...that the woman’s own taste was the only thing reflected in every aesthetic detail of her costume. Her income was reflected in its materials. Charles Frederick Worth ( 1825–1895 ), an Englishman who worked for a Parisian dry-goods shop before opening his innovative dressmaking establishment in 1858 , is acknowledged to be the founder of haute couture. This was a new French system whereby the design, construction, and embellishment of a woman’s garment and its accessories would be undertaken as a single creation by a named artist. Such an artist would thus...

Latin American Aesthetics

Latin American Aesthetics   Reference library

María Herrera, Elizabeth Millán, Hugo Moreno, Andrea Giunta, Tamara Stuby, and Rachel Weiss

Encyclopedia of Aesthetics (2 ed.)

Reference type:
Subject Reference
Current Version:
2014
Subject:
Art & Architecture, Philosophy
Length:
15,176 words
Illustration(s):
6

...sickness, “confused” sexuality, isolationism, individualism, and dissonance. Key artists of the time, working in genres as varied as Pop, grotesque figuration, and cartoons—all of which had been identified as problematic—withdrew under intense pressure from the critical establishment, and their eventual exclusion or self-exclusion from visibility shows the sharp contradictions and tensions that were always present in the Cuban utopian scenario. In the 1970s the process of consolidation and institutionalization, much of it along Soviet lines, replaced the radical...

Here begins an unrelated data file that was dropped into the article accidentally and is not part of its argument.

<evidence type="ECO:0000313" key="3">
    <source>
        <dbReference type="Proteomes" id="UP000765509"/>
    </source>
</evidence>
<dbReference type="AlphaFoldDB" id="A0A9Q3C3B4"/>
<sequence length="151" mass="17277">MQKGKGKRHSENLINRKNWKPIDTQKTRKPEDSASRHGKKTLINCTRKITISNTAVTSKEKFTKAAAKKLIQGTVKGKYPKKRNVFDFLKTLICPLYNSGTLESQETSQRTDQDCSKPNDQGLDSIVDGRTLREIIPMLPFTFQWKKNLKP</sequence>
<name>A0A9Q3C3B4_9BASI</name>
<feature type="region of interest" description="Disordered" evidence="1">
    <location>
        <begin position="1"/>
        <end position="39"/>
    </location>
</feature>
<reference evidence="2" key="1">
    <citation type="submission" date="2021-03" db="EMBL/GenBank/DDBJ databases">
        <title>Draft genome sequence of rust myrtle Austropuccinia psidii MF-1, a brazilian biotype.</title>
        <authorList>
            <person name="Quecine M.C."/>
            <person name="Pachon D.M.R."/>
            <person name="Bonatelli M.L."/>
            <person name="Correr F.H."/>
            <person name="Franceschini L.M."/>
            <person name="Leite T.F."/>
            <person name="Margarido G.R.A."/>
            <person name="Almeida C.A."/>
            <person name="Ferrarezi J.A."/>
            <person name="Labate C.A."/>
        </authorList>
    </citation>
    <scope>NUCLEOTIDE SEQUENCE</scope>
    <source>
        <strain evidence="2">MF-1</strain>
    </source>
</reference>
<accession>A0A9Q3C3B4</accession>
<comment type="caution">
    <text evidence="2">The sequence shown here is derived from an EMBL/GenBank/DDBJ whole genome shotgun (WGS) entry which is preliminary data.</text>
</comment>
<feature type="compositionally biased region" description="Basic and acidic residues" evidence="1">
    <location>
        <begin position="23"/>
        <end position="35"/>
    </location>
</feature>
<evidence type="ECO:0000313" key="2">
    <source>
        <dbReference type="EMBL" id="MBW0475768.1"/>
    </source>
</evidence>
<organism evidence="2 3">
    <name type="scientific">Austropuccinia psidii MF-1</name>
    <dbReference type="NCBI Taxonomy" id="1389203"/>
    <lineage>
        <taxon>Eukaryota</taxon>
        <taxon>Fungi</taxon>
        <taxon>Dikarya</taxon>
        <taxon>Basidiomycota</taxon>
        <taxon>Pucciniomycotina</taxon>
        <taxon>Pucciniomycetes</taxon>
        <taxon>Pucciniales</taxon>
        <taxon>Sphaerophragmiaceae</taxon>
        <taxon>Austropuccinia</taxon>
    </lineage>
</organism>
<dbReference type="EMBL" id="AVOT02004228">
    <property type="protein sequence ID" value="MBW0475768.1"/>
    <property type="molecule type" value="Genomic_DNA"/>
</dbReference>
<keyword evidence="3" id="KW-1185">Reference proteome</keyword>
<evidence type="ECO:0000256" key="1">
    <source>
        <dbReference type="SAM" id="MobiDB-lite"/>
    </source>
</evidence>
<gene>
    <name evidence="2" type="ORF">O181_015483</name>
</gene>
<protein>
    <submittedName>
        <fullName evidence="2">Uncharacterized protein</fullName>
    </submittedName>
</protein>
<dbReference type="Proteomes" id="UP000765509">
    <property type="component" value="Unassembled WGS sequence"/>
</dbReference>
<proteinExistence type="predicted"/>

Portraiture

Portraiture   Reference library

Richard Brilliant and Ernst van Alphen

Encyclopedia of Aesthetics (2 ed.)

Reference type:
Subject Reference
Current Version:
2014
Subject:
Art & Architecture, Philosophy
Length:
5,834 words
Illustration(s):
3

...in a confessional mode or with pseudo-third person distance, but has the great advantage of speaking in his or her own voice, however contrived. What, of course, separates the literary from the visual portrait is the space and time available to the writer, permitting the establishment of the changing contours of the subject’s presence over the years and revealing the transformation of body and spirit. In this regard, the literary portrait is surely more rounded, the multivalent interaction between the subject and his or her contemporaries more fully...

Monuments

Monuments   Reference library

Marita Sturken and James E. Young

Encyclopedia of Aesthetics (2 ed.)

Reference type:
Subject Reference
Current Version:
2014
Subject:
Art & Architecture, Philosophy
Length:
7,047 words
Illustration(s):
1